New(ish) Plugin: Time Discrepancy Finder – Back in the old Perl version of Hindsight, I wrote a plugin that compared server-side timestamps to local ones to try and spot any differences and a companion blog post about detecting clock changes using cookies. I hadn’t previously had the chance to convert that plugin for the Python version of Hindsight, but I have now. I also repeated my process for locating timestamps set by the server (rather than the local browser) and added about a dozen new ones to the plugin. This plugin is now included by default when a user downloads Hindsight from Github.
Millisecond precision for timestamps – Chrome uses Webkit timestamps for many things, and those record to the microsecond. Hindsight previously only reported to the second, but I’ve changed it to show milliseconds now (microseconds seemed like overkill). One caveat here is that if a timestamp doesn’t have milliseconds, it is shown as having .000 milliseconds, which makes me cringe a bit as I can picture my engineering professors chastising me for incorrect usage of significant figures.
Visit Duration – Starting in version 20, Chrome added a visit_duration field, the purpose of which is to:
// Record how much time a user has this visit starting from the user // opened this visit to the user closed or ended this visit. // This includes both active and inactive time as long as // the visit was present.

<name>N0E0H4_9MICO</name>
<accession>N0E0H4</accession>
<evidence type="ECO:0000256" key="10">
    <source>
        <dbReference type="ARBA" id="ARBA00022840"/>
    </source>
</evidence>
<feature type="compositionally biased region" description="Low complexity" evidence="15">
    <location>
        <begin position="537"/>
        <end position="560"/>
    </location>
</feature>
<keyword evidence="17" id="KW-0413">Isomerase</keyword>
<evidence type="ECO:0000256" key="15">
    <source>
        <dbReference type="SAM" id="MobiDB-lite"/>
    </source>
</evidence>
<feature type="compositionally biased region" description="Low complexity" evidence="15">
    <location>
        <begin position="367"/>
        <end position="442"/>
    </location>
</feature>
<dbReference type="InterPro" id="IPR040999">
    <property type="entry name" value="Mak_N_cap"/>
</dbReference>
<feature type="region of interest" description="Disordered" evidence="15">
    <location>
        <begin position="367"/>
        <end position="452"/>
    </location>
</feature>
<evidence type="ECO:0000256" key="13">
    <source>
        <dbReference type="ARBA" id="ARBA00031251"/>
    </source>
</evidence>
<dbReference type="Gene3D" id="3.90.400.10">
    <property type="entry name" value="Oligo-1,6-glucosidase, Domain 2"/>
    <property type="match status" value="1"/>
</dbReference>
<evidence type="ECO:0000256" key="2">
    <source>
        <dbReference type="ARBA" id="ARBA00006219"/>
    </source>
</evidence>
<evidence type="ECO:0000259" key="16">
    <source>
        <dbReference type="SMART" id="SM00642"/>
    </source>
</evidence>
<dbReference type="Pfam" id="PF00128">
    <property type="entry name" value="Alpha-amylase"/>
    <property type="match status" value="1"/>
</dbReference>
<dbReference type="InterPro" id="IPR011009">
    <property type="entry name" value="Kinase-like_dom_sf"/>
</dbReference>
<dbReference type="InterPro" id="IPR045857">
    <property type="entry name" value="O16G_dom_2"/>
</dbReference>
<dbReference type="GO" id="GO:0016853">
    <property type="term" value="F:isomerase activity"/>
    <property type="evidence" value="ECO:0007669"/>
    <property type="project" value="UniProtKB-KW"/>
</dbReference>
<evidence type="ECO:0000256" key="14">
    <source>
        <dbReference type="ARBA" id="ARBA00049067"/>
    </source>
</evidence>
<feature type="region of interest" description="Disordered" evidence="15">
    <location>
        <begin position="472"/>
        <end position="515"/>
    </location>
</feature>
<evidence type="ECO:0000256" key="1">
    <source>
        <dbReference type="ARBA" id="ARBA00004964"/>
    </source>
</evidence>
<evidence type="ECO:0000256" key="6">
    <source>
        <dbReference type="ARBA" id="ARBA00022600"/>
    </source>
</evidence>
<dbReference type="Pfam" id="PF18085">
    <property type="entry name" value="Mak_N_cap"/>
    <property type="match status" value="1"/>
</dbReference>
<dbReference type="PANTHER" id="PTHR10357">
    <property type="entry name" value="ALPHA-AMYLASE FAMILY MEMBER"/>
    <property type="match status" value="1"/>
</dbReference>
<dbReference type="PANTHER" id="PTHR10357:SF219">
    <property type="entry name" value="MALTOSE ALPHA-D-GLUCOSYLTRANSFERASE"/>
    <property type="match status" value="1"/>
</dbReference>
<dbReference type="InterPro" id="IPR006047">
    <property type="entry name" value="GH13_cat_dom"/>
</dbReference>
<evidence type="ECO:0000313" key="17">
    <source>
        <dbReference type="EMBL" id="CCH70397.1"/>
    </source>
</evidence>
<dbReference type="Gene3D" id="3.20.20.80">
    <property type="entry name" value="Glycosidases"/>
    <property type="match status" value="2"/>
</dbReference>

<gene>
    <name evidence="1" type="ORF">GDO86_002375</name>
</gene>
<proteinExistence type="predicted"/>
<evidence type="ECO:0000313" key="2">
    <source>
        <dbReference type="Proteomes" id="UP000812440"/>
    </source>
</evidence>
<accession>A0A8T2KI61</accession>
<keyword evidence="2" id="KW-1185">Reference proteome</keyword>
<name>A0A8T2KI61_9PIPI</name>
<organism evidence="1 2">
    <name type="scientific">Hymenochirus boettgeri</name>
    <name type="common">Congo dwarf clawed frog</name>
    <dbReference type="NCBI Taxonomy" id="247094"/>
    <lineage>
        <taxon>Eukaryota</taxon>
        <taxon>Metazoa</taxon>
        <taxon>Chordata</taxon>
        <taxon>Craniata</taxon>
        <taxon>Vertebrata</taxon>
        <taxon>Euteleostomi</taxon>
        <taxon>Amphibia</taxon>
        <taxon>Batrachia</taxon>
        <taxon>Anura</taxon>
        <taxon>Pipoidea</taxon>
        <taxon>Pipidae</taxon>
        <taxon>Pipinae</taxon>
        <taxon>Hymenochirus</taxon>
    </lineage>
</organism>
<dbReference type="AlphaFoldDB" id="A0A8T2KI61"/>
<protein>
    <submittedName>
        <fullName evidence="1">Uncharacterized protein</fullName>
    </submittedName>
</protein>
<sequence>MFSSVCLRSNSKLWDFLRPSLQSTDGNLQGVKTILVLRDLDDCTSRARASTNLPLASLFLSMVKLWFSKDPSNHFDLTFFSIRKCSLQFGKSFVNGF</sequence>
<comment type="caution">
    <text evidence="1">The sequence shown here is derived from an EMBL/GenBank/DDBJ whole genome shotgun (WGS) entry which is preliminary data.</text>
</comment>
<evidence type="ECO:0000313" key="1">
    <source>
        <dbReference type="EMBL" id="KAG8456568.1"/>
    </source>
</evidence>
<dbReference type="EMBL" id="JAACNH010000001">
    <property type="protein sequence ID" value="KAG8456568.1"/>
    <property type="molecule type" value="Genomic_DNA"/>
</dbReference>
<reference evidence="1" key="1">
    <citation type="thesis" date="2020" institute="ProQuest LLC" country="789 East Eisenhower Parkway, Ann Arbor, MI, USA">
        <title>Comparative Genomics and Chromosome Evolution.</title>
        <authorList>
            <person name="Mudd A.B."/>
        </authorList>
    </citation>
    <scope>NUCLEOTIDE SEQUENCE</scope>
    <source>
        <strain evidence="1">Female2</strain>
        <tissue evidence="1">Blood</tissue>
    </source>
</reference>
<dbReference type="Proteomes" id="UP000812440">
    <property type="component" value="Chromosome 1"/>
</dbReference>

This definition tracks with my testing, as the visit_duration field appears to be a count of how long a page has been open. It doesn’t matter if the user is looking at the page, or is viewing a different tab, or has Chrome completely minimized. As long as the tab is open, the counter keeps running.
Hindsight now has a column for ‘Duration’ in the ‘URL Specific’ section that shows this value. I think this is a pretty neat artifacts, as I’m not aware of any other browser that explicitly tracks this.
Timezone Support – Hindsight now lets the user specify the display timezone for all timestamps. I had a question from a user (thanks John!) about the display timezone, which prompted me to dig a bit and make some improvements. Previous versions of Hindsight would display timestamps in the timezone of the examiner’s system. Now there is a new command line option, -t or –timezone, that lets the user specify the display timezone in Olson format. In the XLSX report, the timezone all the timestamps are in is shown in the title of the ‘Timestamp’ column.
Internally Using datetime Objects – To help make manipulating timestamps easier, Hindsight now stores timestamps as Python datetime objects, rather than (milli)seconds since epoch. This is just a behind-the-scenes change and shouldn’t effect most end users.
Those are the high points of this update. If you have any questions, comments, feedback, bug reports or feature requests, please drop me a message as I’d love to hear them.